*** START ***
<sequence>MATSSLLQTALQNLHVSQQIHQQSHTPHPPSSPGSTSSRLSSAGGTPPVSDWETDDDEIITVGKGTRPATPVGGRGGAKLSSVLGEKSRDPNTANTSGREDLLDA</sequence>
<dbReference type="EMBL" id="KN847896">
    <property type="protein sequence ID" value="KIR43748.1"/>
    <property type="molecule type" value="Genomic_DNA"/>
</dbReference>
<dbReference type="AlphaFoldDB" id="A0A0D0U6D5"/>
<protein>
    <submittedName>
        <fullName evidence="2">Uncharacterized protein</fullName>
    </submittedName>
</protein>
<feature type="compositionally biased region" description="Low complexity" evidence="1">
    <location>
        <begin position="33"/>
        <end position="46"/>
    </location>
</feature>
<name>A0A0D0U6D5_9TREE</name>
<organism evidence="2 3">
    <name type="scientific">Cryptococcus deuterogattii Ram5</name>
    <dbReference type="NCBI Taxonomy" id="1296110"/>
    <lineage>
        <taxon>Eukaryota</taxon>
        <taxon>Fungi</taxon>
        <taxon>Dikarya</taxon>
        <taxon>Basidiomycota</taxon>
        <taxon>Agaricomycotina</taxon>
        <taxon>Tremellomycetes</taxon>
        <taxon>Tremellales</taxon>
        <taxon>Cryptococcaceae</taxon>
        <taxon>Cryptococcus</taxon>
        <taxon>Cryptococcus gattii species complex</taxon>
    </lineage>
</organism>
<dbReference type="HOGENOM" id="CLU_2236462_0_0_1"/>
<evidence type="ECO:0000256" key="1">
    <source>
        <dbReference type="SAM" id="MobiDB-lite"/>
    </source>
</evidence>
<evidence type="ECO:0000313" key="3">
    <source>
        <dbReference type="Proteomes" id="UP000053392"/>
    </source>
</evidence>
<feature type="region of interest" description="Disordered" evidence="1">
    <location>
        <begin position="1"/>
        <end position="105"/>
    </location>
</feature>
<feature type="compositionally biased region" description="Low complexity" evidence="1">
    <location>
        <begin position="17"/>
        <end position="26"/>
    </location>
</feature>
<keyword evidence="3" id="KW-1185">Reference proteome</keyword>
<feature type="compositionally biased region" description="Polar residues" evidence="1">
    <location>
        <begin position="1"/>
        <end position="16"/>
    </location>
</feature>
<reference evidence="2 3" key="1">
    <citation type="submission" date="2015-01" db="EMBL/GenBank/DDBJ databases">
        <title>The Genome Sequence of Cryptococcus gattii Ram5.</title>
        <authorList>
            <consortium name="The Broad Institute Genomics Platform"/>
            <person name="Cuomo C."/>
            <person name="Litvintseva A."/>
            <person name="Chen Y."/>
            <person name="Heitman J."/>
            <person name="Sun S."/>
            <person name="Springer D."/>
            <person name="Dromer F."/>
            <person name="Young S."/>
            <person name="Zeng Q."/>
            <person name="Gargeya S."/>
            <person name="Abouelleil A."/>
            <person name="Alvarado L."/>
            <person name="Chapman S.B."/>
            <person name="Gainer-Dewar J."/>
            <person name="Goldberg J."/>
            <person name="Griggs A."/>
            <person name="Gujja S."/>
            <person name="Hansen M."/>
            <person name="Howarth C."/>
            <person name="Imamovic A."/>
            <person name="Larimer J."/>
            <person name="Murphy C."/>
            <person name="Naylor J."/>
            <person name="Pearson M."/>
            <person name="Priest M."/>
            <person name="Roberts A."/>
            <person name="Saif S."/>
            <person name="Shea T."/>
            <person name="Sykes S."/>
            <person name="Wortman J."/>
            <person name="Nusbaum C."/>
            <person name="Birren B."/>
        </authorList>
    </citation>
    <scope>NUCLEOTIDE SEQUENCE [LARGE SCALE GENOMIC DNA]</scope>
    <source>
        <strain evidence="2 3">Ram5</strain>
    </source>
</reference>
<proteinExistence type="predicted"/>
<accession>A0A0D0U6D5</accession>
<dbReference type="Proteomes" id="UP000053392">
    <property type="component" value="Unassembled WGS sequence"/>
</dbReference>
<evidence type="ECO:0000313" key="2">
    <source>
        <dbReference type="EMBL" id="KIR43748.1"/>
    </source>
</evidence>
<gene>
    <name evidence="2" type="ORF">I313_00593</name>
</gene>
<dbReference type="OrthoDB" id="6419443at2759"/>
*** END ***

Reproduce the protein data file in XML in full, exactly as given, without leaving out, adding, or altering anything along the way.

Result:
<sequence>MATSSLLQTALQNLHVSQQIHQQSHTPHPPSSPGSTSSRLSSAGGTPPVSDWETDDDEIITVGKGTRPATPVGGRGGAKLSSVLGEKSRDPNTANTSGREDLLDA</sequence>
<dbReference type="EMBL" id="KN847896">
    <property type="protein sequence ID" value="KIR43748.1"/>
    <property type="molecule type" value="Genomic_DNA"/>
</dbReference>
<dbReference type="AlphaFoldDB" id="A0A0D0U6D5"/>
<protein>
    <submittedName>
        <fullName evidence="2">Uncharacterized protein</fullName>
    </submittedName>
</protein>
<feature type="compositionally biased region" description="Low complexity" evidence="1">
    <location>
        <begin position="33"/>
        <end position="46"/>
    </location>
</feature>
<name>A0A0D0U6D5_9TREE</name>
<organism evidence="2 3">
    <name type="scientific">Cryptococcus deuterogattii Ram5</name>
    <dbReference type="NCBI Taxonomy" id="1296110"/>
    <lineage>
        <taxon>Eukaryota</taxon>
        <taxon>Fungi</taxon>
        <taxon>Dikarya</taxon>
        <taxon>Basidiomycota</taxon>
        <taxon>Agaricomycotina</taxon>
        <taxon>Tremellomycetes</taxon>
        <taxon>Tremellales</taxon>
        <taxon>Cryptococcaceae</taxon>
        <taxon>Cryptococcus</taxon>
        <taxon>Cryptococcus gattii species complex</taxon>
    </lineage>
</organism>
<dbReference type="HOGENOM" id="CLU_2236462_0_0_1"/>
<evidence type="ECO:0000256" key="1">
    <source>
        <dbReference type="SAM" id="MobiDB-lite"/>
    </source>
</evidence>
<evidence type="ECO:0000313" key="3">
    <source>
        <dbReference type="Proteomes" id="UP000053392"/>
    </source>
</evidence>
<feature type="region of interest" description="Disordered" evidence="1">
    <location>
        <begin position="1"/>
        <end position="105"/>
    </location>
</feature>
<feature type="compositionally biased region" description="Low complexity" evidence="1">
    <location>
        <begin position="17"/>
        <end position="26"/>
    </location>
</feature>
<keyword evidence="3" id="KW-1185">Reference proteome</keyword>
<feature type="compositionally biased region" description="Polar residues" evidence="1">
    <location>
        <begin position="1"/>
        <end position="16"/>
    </location>
</feature>
<reference evidence="2 3" key="1">
    <citation type="submission" date="2015-01" db="EMBL/GenBank/DDBJ databases">
        <title>The Genome Sequence of Cryptococcus gattii Ram5.</title>
        <authorList>
            <consortium name="The Broad Institute Genomics Platform"/>
            <person name="Cuomo C."/>
            <person name="Litvintseva A."/>
            <person name="Chen Y."/>
            <person name="Heitman J."/>
            <person name="Sun S."/>
            <person name="Springer D."/>
            <person name="Dromer F."/>
            <person name="Young S."/>
            <person name="Zeng Q."/>
            <person name="Gargeya S."/>
            <person name="Abouelleil A."/>
            <person name="Alvarado L."/>
            <person name="Chapman S.B."/>
            <person name="Gainer-Dewar J."/>
            <person name="Goldberg J."/>
            <person name="Griggs A."/>
            <person name="Gujja S."/>
            <person name="Hansen M."/>
            <person name="Howarth C."/>
            <person name="Imamovic A."/>
            <person name="Larimer J."/>
            <person name="Murphy C."/>
            <person name="Naylor J."/>
            <person name="Pearson M."/>
            <person name="Priest M."/>
            <person name="Roberts A."/>
            <person name="Saif S."/>
            <person name="Shea T."/>
            <person name="Sykes S."/>
            <person name="Wortman J."/>
            <person name="Nusbaum C."/>
            <person name="Birren B."/>
        </authorList>
    </citation>
    <scope>NUCLEOTIDE SEQUENCE [LARGE SCALE GENOMIC DNA]</scope>
    <source>
        <strain evidence="2 3">Ram5</strain>
    </source>
</reference>
<proteinExistence type="predicted"/>
<accession>A0A0D0U6D5</accession>
<dbReference type="Proteomes" id="UP000053392">
    <property type="component" value="Unassembled WGS sequence"/>
</dbReference>
<evidence type="ECO:0000313" key="2">
    <source>
        <dbReference type="EMBL" id="KIR43748.1"/>
    </source>
</evidence>
<gene>
    <name evidence="2" type="ORF">I313_00593</name>
</gene>
<dbReference type="OrthoDB" id="6419443at2759"/>